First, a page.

Pension death tax reprieve reactions – praise, concerns and dilemmas

The abolition of the current 55 per cent tax on pension funds on death has received a broad welcome although some concerns have been expressed at new dilemmas raised by the move.

The tax cut, which goes much further than the pensions industry had expected, is expected to encourage more people to use up their full pensions contribution allowance and keep their assets within their pension for longer.

Under the changes, which come in from next April, pension assets passing on death after age 75 will pass tax-free if kept within a pension, or subject to heirs’ marginal tax rate if drawn.

On death before age 75, currently a 55 per cent tax charge is levied if benefits have been drawn. Under the new rules, this charge will disappear and no tax at all is payable, even if heirs draw assets from the fund.

The Treasury believes the new rules will deter some people from spending all their pension too soon, and also lead to people saving more in pensions, for longer. The move is predicted to further reduce the attractiveness of annuities to savers.

But some experts have pointed out that the freedom to pass on benefits in a tax-efficient way through DC arrangements creates a new dilemma for those in DB schemes who will feel a pressure to leave a bequest to their heirs.

Broadstone pension director Simon Nicol says: “Members of generous final salary pension schemes approaching retirement now face a massive dilemma. Do they stay in their final salary scheme and enjoy their secure pension for life, but deny their children and grandchildren any benefit should they die earlier in retirement? Or do they transfer into a defined contribution pension savings account, which could provide their extended family with huge financial benefit – but which could leave them short of income if they live too long?”

Association of Consulting Actuaries chairman David Fairs says: “The reforms that both the Treasury and DWP are implementing are on the whole very welcome in offering new flexibilities to both employers and employees, but the time-frames that we are working under, with so many details of these policies remaining unresolved, is extremely worrying.

“My big fear is that both employers and even more so pension providers and advisers are simply going to be overwhelmed in the current months ahead, with the danger that consumers will become frustrated by industry’s inability to deliver the promised flexibilities.  Many of the changes require significant systems changes and my fear is that mistakes will be made in the rush to implement.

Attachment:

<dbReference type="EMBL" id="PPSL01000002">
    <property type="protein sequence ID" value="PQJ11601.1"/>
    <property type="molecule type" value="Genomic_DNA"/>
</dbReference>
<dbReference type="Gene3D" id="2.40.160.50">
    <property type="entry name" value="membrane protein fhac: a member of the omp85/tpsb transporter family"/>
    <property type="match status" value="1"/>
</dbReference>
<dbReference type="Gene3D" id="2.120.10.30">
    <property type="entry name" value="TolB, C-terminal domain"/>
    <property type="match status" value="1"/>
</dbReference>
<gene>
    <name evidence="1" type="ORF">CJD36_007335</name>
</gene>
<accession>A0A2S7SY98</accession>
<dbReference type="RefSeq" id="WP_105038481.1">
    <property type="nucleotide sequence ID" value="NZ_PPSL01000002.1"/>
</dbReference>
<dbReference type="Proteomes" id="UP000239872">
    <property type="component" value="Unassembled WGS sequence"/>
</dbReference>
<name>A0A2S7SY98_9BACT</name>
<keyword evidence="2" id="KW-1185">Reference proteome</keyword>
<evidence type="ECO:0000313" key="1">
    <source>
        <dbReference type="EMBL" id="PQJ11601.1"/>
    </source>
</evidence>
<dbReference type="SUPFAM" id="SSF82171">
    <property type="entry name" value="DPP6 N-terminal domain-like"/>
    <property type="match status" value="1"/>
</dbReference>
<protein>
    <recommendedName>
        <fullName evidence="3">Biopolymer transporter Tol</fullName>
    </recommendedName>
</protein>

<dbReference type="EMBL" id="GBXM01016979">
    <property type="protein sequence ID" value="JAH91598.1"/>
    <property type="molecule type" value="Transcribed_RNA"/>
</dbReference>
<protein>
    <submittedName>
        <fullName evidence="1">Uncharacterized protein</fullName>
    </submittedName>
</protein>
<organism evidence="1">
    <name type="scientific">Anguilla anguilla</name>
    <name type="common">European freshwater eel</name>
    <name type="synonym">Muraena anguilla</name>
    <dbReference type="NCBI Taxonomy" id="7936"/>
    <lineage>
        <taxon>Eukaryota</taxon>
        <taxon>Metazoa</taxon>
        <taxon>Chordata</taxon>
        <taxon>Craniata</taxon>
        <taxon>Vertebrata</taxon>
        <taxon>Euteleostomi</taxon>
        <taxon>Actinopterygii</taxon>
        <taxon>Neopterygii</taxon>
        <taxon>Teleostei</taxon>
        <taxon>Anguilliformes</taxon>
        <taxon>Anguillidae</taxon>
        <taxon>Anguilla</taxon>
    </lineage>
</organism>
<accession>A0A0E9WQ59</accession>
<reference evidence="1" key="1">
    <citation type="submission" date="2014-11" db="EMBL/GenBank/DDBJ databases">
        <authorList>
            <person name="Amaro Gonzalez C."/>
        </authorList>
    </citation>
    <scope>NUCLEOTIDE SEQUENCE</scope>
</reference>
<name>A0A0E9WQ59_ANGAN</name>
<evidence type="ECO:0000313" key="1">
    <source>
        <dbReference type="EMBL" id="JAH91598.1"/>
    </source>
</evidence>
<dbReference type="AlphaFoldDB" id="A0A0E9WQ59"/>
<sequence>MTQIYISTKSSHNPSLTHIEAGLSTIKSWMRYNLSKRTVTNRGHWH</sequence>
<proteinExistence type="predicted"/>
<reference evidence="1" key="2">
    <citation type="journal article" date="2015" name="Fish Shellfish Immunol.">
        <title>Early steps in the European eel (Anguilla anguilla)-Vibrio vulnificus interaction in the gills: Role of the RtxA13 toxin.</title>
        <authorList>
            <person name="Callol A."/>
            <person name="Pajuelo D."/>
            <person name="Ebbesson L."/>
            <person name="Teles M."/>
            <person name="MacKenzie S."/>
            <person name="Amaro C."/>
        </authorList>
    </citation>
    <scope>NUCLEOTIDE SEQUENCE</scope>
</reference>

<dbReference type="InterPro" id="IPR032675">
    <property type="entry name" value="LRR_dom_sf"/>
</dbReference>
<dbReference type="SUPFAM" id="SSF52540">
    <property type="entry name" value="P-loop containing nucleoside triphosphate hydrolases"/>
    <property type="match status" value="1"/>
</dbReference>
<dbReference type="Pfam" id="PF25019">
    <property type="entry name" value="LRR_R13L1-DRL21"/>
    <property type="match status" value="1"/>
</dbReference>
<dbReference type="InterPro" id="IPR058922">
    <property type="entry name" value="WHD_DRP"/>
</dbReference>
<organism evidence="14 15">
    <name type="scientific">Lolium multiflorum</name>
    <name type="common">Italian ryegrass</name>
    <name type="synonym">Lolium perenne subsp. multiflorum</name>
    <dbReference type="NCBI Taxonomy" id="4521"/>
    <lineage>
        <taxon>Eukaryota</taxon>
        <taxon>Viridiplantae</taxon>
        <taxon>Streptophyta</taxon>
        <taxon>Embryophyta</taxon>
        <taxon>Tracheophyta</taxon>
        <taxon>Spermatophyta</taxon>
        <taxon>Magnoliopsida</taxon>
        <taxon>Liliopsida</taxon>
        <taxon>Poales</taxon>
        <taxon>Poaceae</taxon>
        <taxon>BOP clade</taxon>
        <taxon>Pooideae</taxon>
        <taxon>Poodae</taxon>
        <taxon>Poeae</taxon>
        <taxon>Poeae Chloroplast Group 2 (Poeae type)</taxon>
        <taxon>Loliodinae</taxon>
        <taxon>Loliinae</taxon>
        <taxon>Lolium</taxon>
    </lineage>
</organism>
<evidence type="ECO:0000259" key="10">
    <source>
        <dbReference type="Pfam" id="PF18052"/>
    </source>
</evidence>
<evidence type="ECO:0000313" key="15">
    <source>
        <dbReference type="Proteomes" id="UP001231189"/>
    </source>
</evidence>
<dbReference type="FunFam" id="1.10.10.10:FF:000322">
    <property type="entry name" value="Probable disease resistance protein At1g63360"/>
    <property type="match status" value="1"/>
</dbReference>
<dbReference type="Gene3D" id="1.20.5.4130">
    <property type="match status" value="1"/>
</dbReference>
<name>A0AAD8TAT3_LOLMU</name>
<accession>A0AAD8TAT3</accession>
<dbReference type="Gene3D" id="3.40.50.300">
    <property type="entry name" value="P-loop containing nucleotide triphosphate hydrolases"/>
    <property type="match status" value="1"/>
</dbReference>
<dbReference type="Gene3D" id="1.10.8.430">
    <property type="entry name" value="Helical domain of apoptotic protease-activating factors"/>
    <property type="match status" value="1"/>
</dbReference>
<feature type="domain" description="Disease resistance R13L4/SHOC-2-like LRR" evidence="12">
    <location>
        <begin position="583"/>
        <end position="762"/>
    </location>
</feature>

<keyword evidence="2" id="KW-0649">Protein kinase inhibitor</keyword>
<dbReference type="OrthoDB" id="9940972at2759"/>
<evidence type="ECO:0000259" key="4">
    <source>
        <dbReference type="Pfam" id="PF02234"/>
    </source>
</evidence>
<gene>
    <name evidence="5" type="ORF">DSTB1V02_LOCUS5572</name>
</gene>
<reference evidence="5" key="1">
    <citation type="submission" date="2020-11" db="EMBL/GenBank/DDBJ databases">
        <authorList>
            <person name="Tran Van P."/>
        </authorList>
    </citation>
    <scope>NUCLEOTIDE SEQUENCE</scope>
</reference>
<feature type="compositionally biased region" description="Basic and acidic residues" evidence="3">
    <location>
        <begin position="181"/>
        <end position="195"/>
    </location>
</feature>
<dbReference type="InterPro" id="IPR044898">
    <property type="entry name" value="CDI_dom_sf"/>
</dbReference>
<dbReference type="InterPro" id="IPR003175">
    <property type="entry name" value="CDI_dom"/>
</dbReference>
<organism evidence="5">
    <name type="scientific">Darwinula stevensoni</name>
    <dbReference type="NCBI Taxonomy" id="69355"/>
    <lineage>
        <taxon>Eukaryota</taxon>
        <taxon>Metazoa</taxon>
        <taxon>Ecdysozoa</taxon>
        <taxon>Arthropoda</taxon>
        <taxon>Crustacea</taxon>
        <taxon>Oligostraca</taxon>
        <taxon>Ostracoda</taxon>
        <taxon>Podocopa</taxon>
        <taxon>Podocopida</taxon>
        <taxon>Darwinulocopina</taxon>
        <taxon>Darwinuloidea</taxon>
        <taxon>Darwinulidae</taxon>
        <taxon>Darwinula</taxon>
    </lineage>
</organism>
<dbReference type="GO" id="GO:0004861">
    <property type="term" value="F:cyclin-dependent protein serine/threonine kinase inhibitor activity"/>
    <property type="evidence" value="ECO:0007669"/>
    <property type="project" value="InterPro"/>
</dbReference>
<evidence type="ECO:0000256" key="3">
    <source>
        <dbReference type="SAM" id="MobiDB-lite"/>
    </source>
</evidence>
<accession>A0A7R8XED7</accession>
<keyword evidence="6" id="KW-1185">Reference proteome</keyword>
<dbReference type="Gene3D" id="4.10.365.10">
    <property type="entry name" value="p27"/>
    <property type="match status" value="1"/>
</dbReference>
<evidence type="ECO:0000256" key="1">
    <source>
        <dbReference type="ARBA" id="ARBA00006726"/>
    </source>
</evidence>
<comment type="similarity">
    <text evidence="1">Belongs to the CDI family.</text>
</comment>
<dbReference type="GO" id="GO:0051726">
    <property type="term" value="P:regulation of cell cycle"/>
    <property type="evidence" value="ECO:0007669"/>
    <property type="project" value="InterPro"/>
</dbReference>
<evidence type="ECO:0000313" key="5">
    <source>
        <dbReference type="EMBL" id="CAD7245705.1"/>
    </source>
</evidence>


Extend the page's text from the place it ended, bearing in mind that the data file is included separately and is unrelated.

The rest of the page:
“Pension taxation, in particular, needs to be genuinely simplified.  This requires a pause in the ‘permanent revolution’ so we can reflect and cut through the complexity in regulations and uncertainties which are mounting almost on a day by day basis.”

NAPF chief executive Joanne Segars says: “Today’s announcement is an eye-catching addition that is a natural follow on to the freedom and choice initiative mapped out by the Chancellor in his March 2014 Budget. While it may encourage some people to save more into their pension, assured they will be able to pass on the lion’s share without tax, the reality is that this is likely to affect only people with larger pension pots.  

“What will affect millions of people is the Guidance Service which they will need to help them make good decisions when planning their retirement income. Beyond today’s announcement the focus must be on making sure the Guidance Service is in place ahead of these changes coming into force next year. The proof of all these reforms will be in their implementation and how they affect savers and voters. With less than 140 working days until the service must be up and running, the clock is ticking.

“The Government also needs to keep hold of its promises about the annuity market, which the majority of savers are likely to still depend on for some of their retirement income. They should accelerate the review of the annuity market to ensure it is working well and can provide savers with products that offer good value.”

Dr Ros Altmann, the government’s older person champion says: “Under the existing rules, anyone who dies over age 75 can only pass on their pension fund tax free to a spouse or dependent under 23 years of age, but passing on to older children or grandchildren attracts a draconian 55 per cent tax charge. In future, all inherited pension funds will be free of tax if they are kept as pension savings. If their heirs then take money out of the fund, they will just pay income tax at their marginal rate, which is far lower than the current 55 per cent of course.

“Only the wealthiest can usually afford not to touch their pension before age 75, so this is good news for ordinary savers, who often will not be able to afford to leave their pension funds untouched until age 75. The existing rules disproportionately benefitted the wealthiest, but now every pension saver, regardless of their means, will know that their hard-earned savings can pass on to their loved ones without the current unfair tax penalty.”

    Die before age 75Old system Die after age 75Old system Die before age 75New system Die after age 75New system

Pension fund passed on (as a pension) if no money yet withdrawn

Tax free

55% tax

Tax free

Tax free

Pension fund passed on (as a pension) if tax free cash taken or in drawdown

55% tax

55% tax

Tax free

Tax free

Tax payable if funds passed on are spent rather than kept in a pension

Marginal/income tax

55% tax

Tax free for anyone

Income tax